The Philippines has always been prone to climate-related calamities such as flash floods, typhoons, storms, El Niño, La Niña and mud/land slides. In fact, the country experiences an average of nineteen typhoons every year. These calamities often result to loss of properties and lives because most communities in the Philippines are ill-prepared for such catastrophes. Although impossible to prevent itself, actions can be taken to mitigate and if possible prevent the adverse effects of these natural phenomenon.

Weather monitoring and forecasting serves an important part in preventing weather-related disasters and this can be effectively realized by deploying stand-alone weather stations to isolated areas. These weather stations will send real-time data to main stations for analysis through the use of GSM/GPRS system.


Deployment of a GSM/GPRS enabled system is a lot more practical than building an infrastructure where sensors will be housed as well as where evaluation of data will also be done. The remote agro-met system is ideal for remote and isolated areas but still covered by GSM signal


The target agro-met stations are of rigid construction and have no movable parts and thus eliminate any inaccuracy or error due to movable parts such as wind vane and a mechanical wind speedometer. Since the system also runs through the GSM/GPRS technology, data can be acquired from any isolated areas as long as it is covered by cellular sites' signal without having to be concerned on the retrieval of data. Solar panels and rechargeable batteries can be used to power these agro-met stations. Automatic retrieval of information is done thus cutting the cost of transportation due to manual recovery of data from the data logger. Real-time data acquisition is also possible because of such system.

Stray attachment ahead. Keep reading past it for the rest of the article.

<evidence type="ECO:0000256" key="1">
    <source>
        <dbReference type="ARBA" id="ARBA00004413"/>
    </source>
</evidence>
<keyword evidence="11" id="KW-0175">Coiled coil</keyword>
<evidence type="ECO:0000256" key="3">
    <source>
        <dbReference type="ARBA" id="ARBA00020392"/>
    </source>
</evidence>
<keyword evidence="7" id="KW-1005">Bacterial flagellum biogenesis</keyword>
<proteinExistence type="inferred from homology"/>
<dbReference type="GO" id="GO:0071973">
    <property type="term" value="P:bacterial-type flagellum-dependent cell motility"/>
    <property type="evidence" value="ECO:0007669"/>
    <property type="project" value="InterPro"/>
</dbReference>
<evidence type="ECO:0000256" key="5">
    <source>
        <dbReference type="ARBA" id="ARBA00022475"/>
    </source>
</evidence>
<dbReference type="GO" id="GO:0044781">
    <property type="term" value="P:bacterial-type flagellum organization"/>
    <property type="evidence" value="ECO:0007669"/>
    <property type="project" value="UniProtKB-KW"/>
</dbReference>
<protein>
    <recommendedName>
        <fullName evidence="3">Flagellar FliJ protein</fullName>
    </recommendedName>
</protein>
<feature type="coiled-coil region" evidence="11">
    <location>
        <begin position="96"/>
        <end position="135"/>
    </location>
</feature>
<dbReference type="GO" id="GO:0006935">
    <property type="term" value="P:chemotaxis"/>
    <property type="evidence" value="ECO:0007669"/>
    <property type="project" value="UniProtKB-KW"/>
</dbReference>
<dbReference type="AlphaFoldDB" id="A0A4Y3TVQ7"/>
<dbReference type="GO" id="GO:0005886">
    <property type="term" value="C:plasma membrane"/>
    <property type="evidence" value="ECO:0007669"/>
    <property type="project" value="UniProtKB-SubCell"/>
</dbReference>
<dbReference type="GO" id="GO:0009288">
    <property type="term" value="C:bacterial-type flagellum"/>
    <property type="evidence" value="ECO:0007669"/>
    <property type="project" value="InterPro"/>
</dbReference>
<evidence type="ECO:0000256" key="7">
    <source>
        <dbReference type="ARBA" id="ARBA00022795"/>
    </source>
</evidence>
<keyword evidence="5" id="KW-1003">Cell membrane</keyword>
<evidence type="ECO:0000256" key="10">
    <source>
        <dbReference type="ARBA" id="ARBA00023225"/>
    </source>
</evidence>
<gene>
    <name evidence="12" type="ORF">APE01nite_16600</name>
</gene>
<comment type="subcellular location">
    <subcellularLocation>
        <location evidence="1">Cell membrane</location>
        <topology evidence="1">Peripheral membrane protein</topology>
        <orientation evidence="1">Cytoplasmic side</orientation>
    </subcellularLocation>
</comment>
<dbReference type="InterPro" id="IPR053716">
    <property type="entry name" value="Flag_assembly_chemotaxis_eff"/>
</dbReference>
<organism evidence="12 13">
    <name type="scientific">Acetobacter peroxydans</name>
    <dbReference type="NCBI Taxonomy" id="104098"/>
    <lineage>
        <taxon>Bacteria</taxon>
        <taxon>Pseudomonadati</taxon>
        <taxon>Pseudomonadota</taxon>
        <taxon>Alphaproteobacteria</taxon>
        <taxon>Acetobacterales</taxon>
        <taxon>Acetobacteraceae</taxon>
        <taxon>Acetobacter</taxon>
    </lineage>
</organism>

The system is also flexible and can cater to other applications such as:
• Efficient Crop Production
• Landslide prediction
                                            • Flash floods etc.